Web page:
Women, especially in rural villages, seldom finish their schooling. They typically finish college and then get married, have kids, and keep house. Most women cook for a majority of the day, especially as a Senegalese meal is a huge affair and takes several hours to cook. Women wake earlier than the men to start sweeping and cleaning the house, then they go to market from 10-12 and then start preparing for the meal at 12 pm. At 5 pm they start preparing for the dinner at 8 pm. Most young girls have little time to study because they spend all their spare time at home waiting over the fire. Empowering women as I see it gives each girl a chance to have a say in how her life plays out. She can choose whom to marry, when, and who she wants to be. These Senegalese gender roles prevent women from having the opportunity to be more than a house wife. In my host family in Ngekhokh, one of the young girls (probably around 15 years of age) Binta is the one who always cooks for the family. She does not go to school anymore unlike the rest of the kids in the house and it made me sad to see that she already knows this is her life. Over the mud stove under the stars she would ask me how I got to Senegal. Avion? Pointing to the sky. Have you ever flown on a plane before? It is something unfathomable to her, but within reach of any student who takes the bac for entrance into a university. And it is something I did at least four times a year during college. The most she can hope for is a lovely husband, nice kids, and a house. Perhaps her kids will finish school and get the chance to choose their path in life.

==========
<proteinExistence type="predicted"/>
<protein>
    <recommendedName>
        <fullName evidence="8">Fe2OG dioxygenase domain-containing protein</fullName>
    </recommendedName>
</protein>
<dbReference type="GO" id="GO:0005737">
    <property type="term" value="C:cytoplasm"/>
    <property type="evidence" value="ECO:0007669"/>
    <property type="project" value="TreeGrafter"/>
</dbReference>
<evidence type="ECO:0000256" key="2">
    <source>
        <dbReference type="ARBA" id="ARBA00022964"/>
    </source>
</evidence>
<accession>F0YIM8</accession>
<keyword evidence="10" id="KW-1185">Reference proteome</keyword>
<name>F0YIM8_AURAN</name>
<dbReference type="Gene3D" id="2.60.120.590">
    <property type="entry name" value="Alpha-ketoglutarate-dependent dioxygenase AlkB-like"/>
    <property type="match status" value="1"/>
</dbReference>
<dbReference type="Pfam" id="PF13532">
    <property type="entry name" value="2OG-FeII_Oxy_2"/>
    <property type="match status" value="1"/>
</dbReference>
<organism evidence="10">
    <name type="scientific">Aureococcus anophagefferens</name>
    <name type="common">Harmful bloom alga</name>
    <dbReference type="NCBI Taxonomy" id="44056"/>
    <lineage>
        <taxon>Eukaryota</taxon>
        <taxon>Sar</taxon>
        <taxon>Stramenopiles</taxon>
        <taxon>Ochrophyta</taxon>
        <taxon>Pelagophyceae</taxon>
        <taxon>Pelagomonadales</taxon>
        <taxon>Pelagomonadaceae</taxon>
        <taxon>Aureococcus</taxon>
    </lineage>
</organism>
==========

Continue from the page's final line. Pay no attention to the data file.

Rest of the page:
In The End of Poverty, Jeffrey Sachs makes a small statement about how countries begin their path toward development when women begin to work and choose when to have kids. True development of a country away from poverty starts with gender development. The women in Podor are making small strides for themselves. I have talked to several women who take part in family planning through depo injections or birth control pills. I have met college-age girls who are planning to finish high school and teach or work after they graduate. The other day, I entered a house and chatted with four girls who are studying at the university in Dakar. I told them that I was happy but surprised. C’est le nouveau generation. One step at a time, women and girls will get the tools and resources they need to live as they choose.